Bacteria that 'eats' odour could bring end to smelly toilets in China

Researchers have found bacteria that feeds off human waste and eliminates odour, creating a possible solution to a persistent problem

PUBLISHED : Monday, 07 July, 2014, 5:23am
UPDATED : Monday, 07 July, 2014, 5:47pm

Mainland scientists have developed a "bioweapon" that can wipe out the notorious bad smell in public toilets.

Up to 75 per cent of the odour can be removed, with the rest suppressed by a natural, pleasant fragrance, according to researchers with the Chinese Academy of Sciences.

The magic is mainly done by bacteria in the Lactobacillus family, which is used in the production of yogurt, cheese, beer and chocolate.

Lactobacillus feeds on human waste, releasing lactic acid that eliminates the growth of most odour-making bacteria.

The technology can be applied in either liquid or power form, and it is cheap. A half-litre bottle costs about 20 yuan (HK$25) and it can be used to treat several toilets as the bacteria grows rapidly on waste.

The "smell-free toilet" study was highlighted on the academy's website last month as offering an "ultimate" cure to an "urgent" national issue.

Dr Yan Zhiying, a bacteriologist with the academy's Chengdu Institute of Biology and lead scientist on the project, said tourists in Sichuan province would be the first to benefit from the technology.

The province is home to numerous tourist attractions, including the Jiuzhai Valley National Park, which plans to introduce the smell-killing germs to its public toilets.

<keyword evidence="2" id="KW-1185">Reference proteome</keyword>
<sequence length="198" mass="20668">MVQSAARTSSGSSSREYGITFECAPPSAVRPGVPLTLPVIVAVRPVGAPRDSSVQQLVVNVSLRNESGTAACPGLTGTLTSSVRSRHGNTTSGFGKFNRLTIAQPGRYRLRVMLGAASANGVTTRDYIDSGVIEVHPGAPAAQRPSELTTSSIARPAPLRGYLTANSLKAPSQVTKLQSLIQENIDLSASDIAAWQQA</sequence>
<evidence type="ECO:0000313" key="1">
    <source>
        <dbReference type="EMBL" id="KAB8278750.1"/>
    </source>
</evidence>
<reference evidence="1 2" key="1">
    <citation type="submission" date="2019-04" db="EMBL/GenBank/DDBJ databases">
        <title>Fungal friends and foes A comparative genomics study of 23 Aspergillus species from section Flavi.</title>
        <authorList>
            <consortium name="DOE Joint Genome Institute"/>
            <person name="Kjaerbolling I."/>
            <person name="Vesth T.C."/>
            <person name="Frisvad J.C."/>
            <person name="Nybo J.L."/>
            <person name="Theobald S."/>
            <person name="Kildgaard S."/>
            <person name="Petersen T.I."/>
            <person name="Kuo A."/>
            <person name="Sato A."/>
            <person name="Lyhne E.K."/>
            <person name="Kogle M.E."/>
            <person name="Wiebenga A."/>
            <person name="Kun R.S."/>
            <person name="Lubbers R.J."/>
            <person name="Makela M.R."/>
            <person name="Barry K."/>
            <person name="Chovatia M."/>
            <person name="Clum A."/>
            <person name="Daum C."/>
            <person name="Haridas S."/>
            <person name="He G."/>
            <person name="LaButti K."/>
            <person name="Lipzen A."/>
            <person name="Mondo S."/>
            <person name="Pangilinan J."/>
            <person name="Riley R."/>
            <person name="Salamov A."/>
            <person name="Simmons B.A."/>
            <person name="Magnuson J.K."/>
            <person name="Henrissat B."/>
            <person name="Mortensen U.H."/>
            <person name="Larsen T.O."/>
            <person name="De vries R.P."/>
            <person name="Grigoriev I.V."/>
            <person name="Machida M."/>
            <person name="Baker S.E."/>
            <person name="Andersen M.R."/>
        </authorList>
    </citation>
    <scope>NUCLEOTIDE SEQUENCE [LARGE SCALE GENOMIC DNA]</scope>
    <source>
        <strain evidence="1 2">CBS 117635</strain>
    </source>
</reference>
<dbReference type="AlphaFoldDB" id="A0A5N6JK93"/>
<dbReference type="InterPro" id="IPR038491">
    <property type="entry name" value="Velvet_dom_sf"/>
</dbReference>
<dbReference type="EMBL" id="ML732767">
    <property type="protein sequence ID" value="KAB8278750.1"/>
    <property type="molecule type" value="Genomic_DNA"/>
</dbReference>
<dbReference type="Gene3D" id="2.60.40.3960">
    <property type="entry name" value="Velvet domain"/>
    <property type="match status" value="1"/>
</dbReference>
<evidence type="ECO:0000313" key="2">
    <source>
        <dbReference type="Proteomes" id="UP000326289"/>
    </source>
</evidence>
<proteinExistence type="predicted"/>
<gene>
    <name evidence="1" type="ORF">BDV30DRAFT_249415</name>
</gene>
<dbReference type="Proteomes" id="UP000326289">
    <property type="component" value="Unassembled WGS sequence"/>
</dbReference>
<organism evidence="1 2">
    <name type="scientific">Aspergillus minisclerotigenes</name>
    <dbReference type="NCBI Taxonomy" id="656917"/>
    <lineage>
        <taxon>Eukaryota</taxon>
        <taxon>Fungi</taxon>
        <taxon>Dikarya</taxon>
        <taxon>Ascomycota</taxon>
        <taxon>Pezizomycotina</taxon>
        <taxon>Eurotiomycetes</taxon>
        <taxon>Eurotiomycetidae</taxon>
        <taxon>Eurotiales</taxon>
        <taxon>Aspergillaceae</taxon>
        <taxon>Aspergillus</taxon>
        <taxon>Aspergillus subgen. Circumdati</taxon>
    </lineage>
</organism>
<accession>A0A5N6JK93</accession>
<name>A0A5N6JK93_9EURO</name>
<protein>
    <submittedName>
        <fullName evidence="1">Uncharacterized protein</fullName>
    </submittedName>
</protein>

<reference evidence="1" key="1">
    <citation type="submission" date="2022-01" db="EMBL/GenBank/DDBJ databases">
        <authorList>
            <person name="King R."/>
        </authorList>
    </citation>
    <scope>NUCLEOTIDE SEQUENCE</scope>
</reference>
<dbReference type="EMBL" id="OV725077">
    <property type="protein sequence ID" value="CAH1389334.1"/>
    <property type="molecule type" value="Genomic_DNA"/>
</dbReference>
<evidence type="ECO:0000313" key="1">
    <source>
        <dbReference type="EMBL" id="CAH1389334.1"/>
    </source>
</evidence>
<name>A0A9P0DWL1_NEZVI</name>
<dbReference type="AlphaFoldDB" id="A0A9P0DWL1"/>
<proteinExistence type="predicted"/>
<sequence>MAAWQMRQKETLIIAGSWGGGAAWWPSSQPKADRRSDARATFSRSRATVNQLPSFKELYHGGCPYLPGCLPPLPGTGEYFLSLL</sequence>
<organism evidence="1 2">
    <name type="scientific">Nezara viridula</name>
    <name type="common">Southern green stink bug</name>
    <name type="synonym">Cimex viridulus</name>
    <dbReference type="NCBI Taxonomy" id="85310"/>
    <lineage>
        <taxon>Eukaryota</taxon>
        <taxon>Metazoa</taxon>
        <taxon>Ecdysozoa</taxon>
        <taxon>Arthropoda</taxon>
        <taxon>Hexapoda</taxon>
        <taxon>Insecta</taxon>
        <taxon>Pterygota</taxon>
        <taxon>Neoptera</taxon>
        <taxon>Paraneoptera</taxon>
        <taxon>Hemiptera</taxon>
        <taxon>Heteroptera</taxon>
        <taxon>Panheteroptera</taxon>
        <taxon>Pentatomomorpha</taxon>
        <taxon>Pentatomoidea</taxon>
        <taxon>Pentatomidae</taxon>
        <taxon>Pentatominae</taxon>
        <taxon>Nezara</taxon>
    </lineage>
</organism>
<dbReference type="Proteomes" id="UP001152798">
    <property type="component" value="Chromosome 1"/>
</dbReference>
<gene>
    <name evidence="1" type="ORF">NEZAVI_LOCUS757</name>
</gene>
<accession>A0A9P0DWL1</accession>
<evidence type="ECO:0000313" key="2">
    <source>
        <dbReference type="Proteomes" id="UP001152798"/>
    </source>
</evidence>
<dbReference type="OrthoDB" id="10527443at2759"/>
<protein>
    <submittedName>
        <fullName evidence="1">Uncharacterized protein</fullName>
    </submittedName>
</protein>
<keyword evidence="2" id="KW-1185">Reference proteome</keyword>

"They will get a refreshing experience," Yan said.

The poor sanitation in most public toilets on the mainland has been a nightmare for many people at home and from abroad.

Many toilets in less developed areas of the mainland do not flush and waste can be left for months, if not years.

To further reduce odour, the team has also researched introducing yeast, which feeds on nitrogen, and bacteria that can produce a pleasant aroma.

The research team spent years isolating micro-organisms from human and pig intestines, where conditions were regarded as more or less similar to a waste pit.

More than 100 possible candidates emerged, all of which were studied and tested in the real world.

Yan said that the technology could be applied to any place with smelly organic waste, such as animal farms or urban dump yards. A major landfill site in Guangzhou had already contacted the team about using the technology.

If the technology is applied nationwide, the institute is able to produce 1,200 tonnes of the powder a year.

But the method only works in certain conditions. For instance, the bacteria thrives in temperatures of 26 degrees Celsius or above, so it cannot be used in unheated toilets in winter.

The micro-organisms also needed food to survive, Yan said.

"The effect will be limited in a flush toilet. The more waste in a toilet, the better the result," he said.